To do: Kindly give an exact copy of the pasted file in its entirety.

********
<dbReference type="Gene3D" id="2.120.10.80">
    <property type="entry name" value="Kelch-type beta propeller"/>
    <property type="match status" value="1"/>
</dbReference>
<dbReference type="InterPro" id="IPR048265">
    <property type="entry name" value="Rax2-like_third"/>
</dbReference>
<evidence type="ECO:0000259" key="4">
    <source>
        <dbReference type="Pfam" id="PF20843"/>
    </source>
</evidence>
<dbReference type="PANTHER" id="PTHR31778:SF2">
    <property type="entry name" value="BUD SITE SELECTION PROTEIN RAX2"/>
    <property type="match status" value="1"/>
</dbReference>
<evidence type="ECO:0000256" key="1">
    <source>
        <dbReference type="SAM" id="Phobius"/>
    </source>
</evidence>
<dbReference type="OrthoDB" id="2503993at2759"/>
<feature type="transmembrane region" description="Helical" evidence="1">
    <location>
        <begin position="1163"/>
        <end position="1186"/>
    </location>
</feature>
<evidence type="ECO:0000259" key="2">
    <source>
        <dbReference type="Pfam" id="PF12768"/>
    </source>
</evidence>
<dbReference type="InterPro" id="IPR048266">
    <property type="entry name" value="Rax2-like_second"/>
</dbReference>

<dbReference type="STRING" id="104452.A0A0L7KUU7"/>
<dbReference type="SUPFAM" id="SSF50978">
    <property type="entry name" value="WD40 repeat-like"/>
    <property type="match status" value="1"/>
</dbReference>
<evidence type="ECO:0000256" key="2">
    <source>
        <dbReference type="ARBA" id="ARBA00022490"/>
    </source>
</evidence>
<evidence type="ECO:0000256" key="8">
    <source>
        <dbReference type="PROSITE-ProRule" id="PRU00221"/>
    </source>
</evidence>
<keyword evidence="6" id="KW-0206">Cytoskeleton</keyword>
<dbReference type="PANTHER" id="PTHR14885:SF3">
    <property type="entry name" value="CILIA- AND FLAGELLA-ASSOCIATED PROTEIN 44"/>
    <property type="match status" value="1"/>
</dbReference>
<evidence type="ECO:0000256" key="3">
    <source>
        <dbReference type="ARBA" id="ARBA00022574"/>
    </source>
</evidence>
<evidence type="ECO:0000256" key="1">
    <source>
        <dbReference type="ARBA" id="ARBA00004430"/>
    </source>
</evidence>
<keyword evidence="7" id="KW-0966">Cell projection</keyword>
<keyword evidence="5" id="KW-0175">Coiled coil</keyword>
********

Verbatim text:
<dbReference type="Gene3D" id="2.120.10.80">
    <property type="entry name" value="Kelch-type beta propeller"/>
    <property type="match status" value="1"/>
</dbReference>
<dbReference type="InterPro" id="IPR048265">
    <property type="entry name" value="Rax2-like_third"/>
</dbReference>
<evidence type="ECO:0000259" key="4">
    <source>
        <dbReference type="Pfam" id="PF20843"/>
    </source>
</evidence>
<dbReference type="PANTHER" id="PTHR31778:SF2">
    <property type="entry name" value="BUD SITE SELECTION PROTEIN RAX2"/>
    <property type="match status" value="1"/>
</dbReference>
<evidence type="ECO:0000256" key="1">
    <source>
        <dbReference type="SAM" id="Phobius"/>
    </source>
</evidence>
<dbReference type="OrthoDB" id="2503993at2759"/>
<feature type="transmembrane region" description="Helical" evidence="1">
    <location>
        <begin position="1163"/>
        <end position="1186"/>
    </location>
</feature>
<evidence type="ECO:0000259" key="2">
    <source>
        <dbReference type="Pfam" id="PF12768"/>
    </source>
</evidence>
<dbReference type="InterPro" id="IPR048266">
    <property type="entry name" value="Rax2-like_second"/>
</dbReference>

<dbReference type="STRING" id="104452.A0A0L7KUU7"/>
<dbReference type="SUPFAM" id="SSF50978">
    <property type="entry name" value="WD40 repeat-like"/>
    <property type="match status" value="1"/>
</dbReference>
<evidence type="ECO:0000256" key="2">
    <source>
        <dbReference type="ARBA" id="ARBA00022490"/>
    </source>
</evidence>
<evidence type="ECO:0000256" key="8">
    <source>
        <dbReference type="PROSITE-ProRule" id="PRU00221"/>
    </source>
</evidence>
<keyword evidence="6" id="KW-0206">Cytoskeleton</keyword>
<dbReference type="PANTHER" id="PTHR14885:SF3">
    <property type="entry name" value="CILIA- AND FLAGELLA-ASSOCIATED PROTEIN 44"/>
    <property type="match status" value="1"/>
</dbReference>
<evidence type="ECO:0000256" key="3">
    <source>
        <dbReference type="ARBA" id="ARBA00022574"/>
    </source>
</evidence>
<evidence type="ECO:0000256" key="1">
    <source>
        <dbReference type="ARBA" id="ARBA00004430"/>
    </source>
</evidence>
<keyword evidence="7" id="KW-0966">Cell projection</keyword>
<keyword evidence="5" id="KW-0175">Coiled coil</keyword>